We continued through different trails reaching the kapkwai cave. These were a bit scary and very dark inside. Entering inside, a lot of bats flew away after observing and hearing sounds of a group of people approaching the cave. The kapkwai cave has many outlets and it harbors numerous wildlife species for example bats, snakes, and insects among others. We headed back to the park in the afternoon hour, had lunch and rested. In the evening hours we headed to the Sipi falls which is so magnificent and a beautiful chain of waterfalls to view from the bottom. Water at the falls flows into a plunge pool hitting so hard and splashing at the surrounding forming a natural shower to the people standing close forming rainbow.
Before reaching the Sipi falls we observed the Sipi River which brings about the whole formation process. The water from the river hits the cliff at fast hence forming a water fall pouring in a plunge pool. We passed through local firms and coffee plantations to reach the falls. Later we headed for a community walk in the Budadiri community were we by passed community schools, churches, local home steads and farms until we met with the widow women who showed us how Arabica coffee is grown, how handcrafts are made participating in making some, and tales about the female circumcision by the sabiny also tasted their local cuisine of amalewa we headed to their local market since it was a market day we bought many nice hand crafts like bangles, bags, necklaces and even tasted some of their local brew. They lived a social life in that they cooperated with one another and the park ranges. They have authorized days to visit the park to collect fire wood and amalewa for food but they also contribute to the well-being of the park by sharing some of their crop yields with the park staff.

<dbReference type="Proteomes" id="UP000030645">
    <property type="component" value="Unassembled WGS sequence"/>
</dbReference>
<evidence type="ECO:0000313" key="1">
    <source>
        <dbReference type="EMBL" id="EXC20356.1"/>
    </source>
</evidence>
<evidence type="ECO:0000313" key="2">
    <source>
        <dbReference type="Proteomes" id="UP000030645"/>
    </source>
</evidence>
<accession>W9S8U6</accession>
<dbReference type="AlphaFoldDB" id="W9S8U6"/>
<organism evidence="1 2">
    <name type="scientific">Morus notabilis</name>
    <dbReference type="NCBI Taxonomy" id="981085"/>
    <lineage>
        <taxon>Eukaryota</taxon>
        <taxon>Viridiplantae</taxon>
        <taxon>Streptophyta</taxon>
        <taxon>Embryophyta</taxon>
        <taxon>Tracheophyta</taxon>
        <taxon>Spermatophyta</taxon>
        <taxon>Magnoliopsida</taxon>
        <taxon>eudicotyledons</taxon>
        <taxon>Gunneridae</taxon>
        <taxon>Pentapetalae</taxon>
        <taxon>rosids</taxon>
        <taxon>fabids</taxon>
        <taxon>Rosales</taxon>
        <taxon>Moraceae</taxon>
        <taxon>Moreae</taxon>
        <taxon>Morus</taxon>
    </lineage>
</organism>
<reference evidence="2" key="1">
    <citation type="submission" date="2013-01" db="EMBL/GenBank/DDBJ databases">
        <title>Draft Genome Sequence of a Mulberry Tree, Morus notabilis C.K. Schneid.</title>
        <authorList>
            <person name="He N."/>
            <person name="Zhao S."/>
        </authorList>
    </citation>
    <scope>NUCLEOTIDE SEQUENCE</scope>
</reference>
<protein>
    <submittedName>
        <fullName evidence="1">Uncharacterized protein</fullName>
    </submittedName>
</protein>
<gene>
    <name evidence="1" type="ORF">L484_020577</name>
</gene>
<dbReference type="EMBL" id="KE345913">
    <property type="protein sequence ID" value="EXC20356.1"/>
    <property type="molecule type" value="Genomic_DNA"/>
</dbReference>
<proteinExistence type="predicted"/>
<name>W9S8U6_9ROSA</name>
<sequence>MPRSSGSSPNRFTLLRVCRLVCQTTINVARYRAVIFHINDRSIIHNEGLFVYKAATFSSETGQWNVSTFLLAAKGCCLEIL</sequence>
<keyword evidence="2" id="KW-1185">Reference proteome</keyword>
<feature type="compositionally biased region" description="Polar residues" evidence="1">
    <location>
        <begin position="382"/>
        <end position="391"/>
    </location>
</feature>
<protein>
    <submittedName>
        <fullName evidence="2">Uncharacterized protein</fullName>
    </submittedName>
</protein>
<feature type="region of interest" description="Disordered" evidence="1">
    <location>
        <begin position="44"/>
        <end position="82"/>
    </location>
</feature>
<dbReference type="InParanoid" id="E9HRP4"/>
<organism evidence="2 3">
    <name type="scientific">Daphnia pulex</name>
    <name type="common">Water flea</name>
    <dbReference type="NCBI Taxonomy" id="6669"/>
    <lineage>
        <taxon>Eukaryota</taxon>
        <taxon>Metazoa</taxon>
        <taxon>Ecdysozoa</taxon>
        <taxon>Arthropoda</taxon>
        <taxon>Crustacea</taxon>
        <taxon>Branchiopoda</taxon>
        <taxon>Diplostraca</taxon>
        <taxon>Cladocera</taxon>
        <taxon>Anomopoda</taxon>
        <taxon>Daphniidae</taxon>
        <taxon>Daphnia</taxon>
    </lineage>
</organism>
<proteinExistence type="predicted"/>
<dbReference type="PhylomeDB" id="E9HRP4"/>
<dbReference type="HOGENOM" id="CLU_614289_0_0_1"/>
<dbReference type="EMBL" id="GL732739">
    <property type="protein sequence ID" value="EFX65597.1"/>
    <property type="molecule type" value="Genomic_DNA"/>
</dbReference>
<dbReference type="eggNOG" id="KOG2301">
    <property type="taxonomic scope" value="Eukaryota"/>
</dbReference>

A percentage is given to the locals to help in development. They are given trees to plant and are sensitized to help in conservation and sustainability. After a great interaction with the Bagishu community Headed back to the park, refreshed had a group interaction and presentation about the activities done. The guide told us about the flowers grown in the midranges of the mountains, he went ahead told us about the problems associated with the park such as illegal poaching, problem animal, human activities among others. We were told about the park conflicts between a group of people from Kenya poaching and conflicting with the park ranges where some claim that their wildlife travel to the Ugandan part of the mountain and what they have done to cease the situation. After collecting all the necessary data we had supper, jazzed amongst fellow student and then retired for the night.
Early in the morning, we could hear the birds whistling, singing, shriek, hoot and tweet as they rise from their nests to look for food for their young ones and also as a sigh of communication amongst each other. This sound and the swinging of the trees made it conducive and enjoyable mostly in the morning and evening hours at the park. The morning breeze at the park is very cold but entertaining. Breakfast was served and lunch was packed in silver plates since it was to be consumed on the way. We packed and loaded our belongings to the bus and started the journey back to Kampala via kapchorwa, Mbale, Jinja but the roads were very slippery after raining the day before making the movement of the bus very difficult. We stopped in Jinja town made a detour and enjoyed their urban settings, did a little shopping of some snacks to take throughout the journey. In the afternoon hours, we reached at the university very exhausted but having had great adventure filled with nature memories and exposure to the natural settings. We later went different ways back to our home places.